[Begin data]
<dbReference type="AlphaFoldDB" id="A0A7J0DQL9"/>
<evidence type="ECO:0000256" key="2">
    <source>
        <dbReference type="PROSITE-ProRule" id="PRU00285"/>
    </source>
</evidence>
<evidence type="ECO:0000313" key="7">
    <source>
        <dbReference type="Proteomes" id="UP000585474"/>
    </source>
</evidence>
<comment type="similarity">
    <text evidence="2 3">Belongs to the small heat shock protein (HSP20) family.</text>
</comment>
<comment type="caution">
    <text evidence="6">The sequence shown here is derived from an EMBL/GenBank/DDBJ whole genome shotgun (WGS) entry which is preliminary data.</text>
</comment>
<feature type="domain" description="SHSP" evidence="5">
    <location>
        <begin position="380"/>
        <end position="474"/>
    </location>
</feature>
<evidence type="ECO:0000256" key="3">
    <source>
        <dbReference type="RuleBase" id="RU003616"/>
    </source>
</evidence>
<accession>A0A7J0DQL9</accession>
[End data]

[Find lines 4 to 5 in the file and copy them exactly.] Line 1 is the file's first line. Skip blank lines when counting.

        <dbReference type="PROSITE-ProRule" id="PRU00285"/>
    </source>